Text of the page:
The Readymade Garment (RMG) Industry's vulnerability to market uncertainties became manifest during the pandemic more than ever before. Even some big names in the international retail market, which buy garment products from Bangladeshi exporters, failed to go by the stipulated provisions in their contracts. In some cases, the overseas importers even cancelled the previously agreed upon supply orders. Others, on the other hand, came up with arbitrary demands for discounts, price reduction, deferred payments and so on. Being at the receiving end, local RMG companies were left with fewer options but to accept their last-minute demands. What was further upsetting is that in the majority of cases the buyers displayed little or no concern about the plights of the garment workers. Clearly, such incidents have once again exposed how unprepared Bangladesh's RMG sector is to any external shock.
However, such unsavoury pandemic-time experience should be a lesson for the export trade operators. It is that like in diplomacy, there is nothing called permanent friendship or partnership in business. As such, there is hardly any point grudging the opportunistic behaviour of even time-tested buyers in difficult times. Instances of such less-than-ethical business proclivity by overseas buyers of our RMG products were unravelled in a study recently carried out jointly by a local policy think tank and a RMG export-trend tracking body. Another potentially risky aspect of the country's RMG export that came out from the study is that more than 300 local apparel exporters depend only on six foreign brands for their supply orders. This is despite the fact that there are around 3,600 global brands including retail companies who have been sourcing their apparel imports from over 3,200 Bangladeshi RMG exporters during the last four years. One simply fails to understand why a major chunk of the country's apparel export should be concentrated in the hands of a handful of foreign buyers. That such concentration and the dependence that follows from it can be counter-productive need not be overemphasised.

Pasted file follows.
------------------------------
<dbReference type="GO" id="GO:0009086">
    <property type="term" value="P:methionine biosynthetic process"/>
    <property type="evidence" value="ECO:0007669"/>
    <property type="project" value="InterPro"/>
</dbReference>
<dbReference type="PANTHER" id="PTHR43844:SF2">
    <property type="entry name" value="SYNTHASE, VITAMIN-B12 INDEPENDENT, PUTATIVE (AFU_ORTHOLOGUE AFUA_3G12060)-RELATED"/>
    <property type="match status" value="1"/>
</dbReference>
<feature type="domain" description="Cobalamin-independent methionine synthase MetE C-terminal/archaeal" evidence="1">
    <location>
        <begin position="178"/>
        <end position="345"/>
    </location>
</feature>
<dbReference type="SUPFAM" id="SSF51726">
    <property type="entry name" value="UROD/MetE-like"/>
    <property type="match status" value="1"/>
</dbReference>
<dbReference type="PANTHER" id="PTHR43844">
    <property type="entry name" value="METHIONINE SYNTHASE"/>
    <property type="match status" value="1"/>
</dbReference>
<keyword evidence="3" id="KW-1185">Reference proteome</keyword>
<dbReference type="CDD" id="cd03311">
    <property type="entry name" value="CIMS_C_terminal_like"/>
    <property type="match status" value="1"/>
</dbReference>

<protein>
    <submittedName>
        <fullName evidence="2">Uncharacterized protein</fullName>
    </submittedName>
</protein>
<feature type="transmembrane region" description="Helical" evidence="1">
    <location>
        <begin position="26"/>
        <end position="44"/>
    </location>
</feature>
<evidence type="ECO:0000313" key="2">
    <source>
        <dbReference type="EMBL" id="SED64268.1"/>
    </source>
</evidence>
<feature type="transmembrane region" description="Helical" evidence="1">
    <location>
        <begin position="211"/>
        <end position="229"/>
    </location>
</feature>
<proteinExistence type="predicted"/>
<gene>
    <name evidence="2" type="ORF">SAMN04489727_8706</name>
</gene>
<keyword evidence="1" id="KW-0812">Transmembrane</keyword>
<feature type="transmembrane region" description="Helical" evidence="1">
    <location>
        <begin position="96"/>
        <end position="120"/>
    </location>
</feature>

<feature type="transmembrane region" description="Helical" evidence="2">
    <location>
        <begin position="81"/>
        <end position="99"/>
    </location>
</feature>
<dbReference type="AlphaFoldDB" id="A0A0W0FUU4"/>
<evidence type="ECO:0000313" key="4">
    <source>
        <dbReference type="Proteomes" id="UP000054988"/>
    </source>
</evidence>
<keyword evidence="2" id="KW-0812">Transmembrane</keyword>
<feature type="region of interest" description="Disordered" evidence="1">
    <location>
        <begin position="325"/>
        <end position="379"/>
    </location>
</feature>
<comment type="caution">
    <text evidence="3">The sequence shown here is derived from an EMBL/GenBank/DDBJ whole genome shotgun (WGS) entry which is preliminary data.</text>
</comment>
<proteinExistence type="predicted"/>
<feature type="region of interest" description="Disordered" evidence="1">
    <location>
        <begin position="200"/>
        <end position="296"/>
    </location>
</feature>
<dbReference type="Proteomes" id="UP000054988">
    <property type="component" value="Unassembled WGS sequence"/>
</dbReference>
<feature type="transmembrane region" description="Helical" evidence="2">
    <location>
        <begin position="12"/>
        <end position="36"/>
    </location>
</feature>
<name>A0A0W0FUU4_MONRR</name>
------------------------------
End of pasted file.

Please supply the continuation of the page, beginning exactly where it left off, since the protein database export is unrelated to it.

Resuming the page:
The best way to avoid such predicament is to be able to enhance the local exporters' bargaining strength with the foreign buyers. And the best way to gain that strength is through the oft-advised path of diversifying the export market for our RMG products. Notably, this lack of bargaining power is not limited to the country's export-oriented garment business alone. In truth, the export sector in its entirety is susceptible to such risks. Such a state of affairs does not speak well of an economy that is otherwise known for its resilience and stability. And such a weakness cannot be allowed to dog it when the country is soon to upgrade itself as a middle-income economy.
While the garment sector should lay stress on diversifying its exportable items, it should also work on widening its export market. At the same time, the government should extend its support, both in terms of policy and incentives, to other potential export sectors. These other sectors may include, for instance, pharmaceuticals, agricultural products, electronic goods, light engineering, shipbuilding, IT and others. Needless to say, the bigger the export basket, the stronger will be the economy's ability to absorb external shocks. It will also go a long way in boosting the exporters' morale to face up to the powerful foreign buyers.